Make it real and be authentic.

Make sure you are walking your talk; people always believe action over words.  There has been research that suggests someone who is authentic is more likely to be respected, supported and well liked by his or her colleagues.  They will also experience positive outcomes associated with enjoying close relationships with others (Hodgins, Koestner, Duncan, 1996). Part of being authentic is that you are able to see yourself in a balanced way, acknowledging both strengths and weaknesses.  Besides the positive reasons to embrace and be you, there is also a downside for not doing so: if your attitude and actions are inconsistent it can cause cognitive dissonance and may cause others to perceive you are insincere and untrustworthy.   I could probably write a whole post on this topic since I spent years trying to project an image that wasn’t me; and only when I embraced my true self did I start seeing increased success and improved personal relationships.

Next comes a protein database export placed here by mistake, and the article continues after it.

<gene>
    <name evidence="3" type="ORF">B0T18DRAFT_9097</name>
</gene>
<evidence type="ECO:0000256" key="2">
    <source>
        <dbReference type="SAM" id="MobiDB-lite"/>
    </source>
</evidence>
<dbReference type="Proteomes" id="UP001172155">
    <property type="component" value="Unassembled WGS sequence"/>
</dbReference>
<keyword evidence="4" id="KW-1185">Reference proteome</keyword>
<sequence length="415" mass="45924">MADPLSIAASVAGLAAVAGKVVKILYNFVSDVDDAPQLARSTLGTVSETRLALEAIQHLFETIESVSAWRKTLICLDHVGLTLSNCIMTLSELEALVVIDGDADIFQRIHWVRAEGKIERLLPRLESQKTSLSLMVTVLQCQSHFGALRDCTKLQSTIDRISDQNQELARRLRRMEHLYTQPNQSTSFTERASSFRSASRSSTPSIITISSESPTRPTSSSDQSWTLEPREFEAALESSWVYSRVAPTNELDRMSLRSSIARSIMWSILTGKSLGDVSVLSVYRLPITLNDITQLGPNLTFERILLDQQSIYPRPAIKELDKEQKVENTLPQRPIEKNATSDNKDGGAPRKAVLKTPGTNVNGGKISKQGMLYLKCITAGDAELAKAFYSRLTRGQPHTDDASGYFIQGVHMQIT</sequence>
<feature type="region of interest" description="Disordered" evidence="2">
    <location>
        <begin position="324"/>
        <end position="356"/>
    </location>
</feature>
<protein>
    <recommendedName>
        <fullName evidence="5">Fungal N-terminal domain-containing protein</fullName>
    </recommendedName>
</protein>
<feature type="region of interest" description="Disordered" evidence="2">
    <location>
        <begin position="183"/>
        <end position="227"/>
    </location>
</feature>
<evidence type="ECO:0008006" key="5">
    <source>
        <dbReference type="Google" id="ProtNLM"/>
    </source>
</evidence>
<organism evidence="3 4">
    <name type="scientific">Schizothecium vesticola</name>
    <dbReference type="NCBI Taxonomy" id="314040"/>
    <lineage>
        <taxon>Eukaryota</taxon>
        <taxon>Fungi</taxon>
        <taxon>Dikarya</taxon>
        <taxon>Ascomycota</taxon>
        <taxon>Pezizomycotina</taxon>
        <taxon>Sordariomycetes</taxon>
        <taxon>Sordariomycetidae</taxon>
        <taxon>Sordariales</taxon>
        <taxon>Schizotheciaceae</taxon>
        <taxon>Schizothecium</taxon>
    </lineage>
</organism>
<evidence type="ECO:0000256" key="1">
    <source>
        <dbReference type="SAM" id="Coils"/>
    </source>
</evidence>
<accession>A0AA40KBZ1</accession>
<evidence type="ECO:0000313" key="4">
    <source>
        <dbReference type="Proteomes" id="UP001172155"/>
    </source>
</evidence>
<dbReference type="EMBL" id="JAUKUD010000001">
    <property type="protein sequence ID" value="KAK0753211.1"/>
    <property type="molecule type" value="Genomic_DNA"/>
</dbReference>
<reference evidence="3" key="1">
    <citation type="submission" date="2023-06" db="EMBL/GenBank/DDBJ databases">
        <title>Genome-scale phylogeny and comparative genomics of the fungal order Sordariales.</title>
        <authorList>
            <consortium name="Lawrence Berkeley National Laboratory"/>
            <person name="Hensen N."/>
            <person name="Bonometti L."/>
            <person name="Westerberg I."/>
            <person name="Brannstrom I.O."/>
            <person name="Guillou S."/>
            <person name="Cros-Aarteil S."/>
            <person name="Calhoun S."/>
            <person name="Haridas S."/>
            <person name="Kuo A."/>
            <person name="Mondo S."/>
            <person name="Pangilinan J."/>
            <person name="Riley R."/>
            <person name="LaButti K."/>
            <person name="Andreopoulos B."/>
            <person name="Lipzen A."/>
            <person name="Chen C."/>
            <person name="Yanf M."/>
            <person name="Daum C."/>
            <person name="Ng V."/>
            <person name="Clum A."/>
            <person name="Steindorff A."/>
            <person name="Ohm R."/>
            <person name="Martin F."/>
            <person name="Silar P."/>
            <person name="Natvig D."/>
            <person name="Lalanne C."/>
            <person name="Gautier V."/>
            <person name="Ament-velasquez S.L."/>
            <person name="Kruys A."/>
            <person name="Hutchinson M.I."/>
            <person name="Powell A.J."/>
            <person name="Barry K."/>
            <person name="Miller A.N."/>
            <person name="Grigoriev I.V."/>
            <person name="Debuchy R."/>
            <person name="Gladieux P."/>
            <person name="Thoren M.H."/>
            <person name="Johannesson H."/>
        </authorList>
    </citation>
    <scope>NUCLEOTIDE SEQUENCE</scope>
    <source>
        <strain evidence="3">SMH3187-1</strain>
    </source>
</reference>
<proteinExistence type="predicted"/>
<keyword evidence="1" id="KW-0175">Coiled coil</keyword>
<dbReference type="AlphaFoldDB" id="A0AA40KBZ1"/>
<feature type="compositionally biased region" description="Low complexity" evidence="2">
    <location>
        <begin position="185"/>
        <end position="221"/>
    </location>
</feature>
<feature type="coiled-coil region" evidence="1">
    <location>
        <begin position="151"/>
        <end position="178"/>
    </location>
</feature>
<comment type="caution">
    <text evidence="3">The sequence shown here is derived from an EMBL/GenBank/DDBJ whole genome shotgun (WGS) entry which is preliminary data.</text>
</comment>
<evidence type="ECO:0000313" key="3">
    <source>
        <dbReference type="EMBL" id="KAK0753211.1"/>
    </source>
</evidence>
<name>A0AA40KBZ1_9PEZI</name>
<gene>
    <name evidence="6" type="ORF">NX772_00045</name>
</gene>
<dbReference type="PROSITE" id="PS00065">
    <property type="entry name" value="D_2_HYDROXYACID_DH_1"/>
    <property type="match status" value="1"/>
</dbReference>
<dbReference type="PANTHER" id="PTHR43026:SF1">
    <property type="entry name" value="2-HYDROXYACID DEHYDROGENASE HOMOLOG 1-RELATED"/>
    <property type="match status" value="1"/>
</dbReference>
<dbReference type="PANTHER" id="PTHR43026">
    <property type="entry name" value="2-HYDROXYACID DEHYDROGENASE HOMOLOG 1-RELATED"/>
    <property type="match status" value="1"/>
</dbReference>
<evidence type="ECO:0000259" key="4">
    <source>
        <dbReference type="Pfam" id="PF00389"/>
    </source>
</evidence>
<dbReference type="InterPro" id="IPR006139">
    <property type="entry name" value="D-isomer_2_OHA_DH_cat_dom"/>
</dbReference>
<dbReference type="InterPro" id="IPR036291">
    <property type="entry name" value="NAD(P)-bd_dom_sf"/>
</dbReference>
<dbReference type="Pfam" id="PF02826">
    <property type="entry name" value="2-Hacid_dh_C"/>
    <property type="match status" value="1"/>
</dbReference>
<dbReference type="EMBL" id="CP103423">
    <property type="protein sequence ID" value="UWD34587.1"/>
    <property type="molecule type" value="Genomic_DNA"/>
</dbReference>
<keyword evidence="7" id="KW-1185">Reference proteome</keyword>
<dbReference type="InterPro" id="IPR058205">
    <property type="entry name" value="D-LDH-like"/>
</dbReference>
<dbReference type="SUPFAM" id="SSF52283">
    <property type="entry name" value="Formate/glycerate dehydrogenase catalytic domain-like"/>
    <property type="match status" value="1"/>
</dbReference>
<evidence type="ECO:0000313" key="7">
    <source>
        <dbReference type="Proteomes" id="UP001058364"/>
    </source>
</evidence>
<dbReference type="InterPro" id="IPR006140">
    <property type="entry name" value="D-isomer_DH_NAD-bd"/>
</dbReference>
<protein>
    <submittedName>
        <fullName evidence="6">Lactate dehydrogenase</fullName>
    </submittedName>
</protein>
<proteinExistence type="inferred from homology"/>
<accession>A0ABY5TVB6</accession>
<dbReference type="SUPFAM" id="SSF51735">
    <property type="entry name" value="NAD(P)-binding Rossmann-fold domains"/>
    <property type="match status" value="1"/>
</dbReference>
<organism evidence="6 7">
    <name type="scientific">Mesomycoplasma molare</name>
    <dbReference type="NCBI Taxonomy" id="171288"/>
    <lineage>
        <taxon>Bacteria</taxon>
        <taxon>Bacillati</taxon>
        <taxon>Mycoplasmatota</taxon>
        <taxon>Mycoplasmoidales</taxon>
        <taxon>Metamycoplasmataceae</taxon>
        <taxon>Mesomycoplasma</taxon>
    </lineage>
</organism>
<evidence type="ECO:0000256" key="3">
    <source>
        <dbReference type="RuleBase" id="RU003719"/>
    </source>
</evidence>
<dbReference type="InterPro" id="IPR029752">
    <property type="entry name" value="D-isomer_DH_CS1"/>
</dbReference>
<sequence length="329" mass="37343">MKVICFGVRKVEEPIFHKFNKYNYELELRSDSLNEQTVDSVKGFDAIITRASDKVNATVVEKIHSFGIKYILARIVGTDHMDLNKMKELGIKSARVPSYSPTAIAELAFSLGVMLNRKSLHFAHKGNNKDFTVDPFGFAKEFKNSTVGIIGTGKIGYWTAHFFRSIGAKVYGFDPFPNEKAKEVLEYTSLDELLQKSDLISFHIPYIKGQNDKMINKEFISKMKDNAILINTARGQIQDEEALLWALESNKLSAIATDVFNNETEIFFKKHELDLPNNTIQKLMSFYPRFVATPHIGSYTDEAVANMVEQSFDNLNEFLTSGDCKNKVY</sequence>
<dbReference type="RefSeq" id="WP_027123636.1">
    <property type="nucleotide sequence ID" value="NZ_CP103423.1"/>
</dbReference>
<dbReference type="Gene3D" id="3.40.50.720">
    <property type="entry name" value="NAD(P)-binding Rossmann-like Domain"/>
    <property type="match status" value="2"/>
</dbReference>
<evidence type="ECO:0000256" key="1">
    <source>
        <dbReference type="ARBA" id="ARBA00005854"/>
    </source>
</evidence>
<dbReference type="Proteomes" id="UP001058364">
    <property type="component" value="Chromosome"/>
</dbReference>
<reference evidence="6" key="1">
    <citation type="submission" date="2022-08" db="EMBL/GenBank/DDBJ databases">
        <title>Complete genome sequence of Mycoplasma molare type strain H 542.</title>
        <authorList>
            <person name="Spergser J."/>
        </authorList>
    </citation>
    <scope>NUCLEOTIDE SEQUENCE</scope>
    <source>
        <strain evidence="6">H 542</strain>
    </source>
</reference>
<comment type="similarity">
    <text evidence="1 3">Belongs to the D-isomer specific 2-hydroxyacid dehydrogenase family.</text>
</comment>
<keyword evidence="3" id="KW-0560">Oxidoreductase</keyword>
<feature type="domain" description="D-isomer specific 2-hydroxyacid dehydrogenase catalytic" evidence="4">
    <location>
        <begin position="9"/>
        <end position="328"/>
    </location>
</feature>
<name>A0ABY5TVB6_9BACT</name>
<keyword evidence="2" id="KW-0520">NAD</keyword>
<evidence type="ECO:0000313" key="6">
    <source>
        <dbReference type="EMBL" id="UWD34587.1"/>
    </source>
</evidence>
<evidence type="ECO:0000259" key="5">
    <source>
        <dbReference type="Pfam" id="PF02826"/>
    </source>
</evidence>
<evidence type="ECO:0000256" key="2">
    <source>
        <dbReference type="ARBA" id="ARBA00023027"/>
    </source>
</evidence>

Make it about them, not you.

This was one of the best lessons in Dale Carnegie’s class book How to Win Friends and Influence People (mind map of the book included left).  In order to capture someone’s attention to get your message across you need to communicate in a way that leads with their cares, motives and concerns.  Take the time to think through your audience and give them they information that they need and want, and put things into their terms.  When you engage others don’t dominate the conversation (I am still so guilty of this myself since I tend to talk a lot when I am nervous – uncomfortable silence in social situations has never been easy for me), you can overcome this by paying more attention and asking questions to draw out your conversation partner’s thoughts and opinions. Be sure to look and sound engaged and self-assured, and others will respond more positively to you; otherwise you risk inducing negative responses.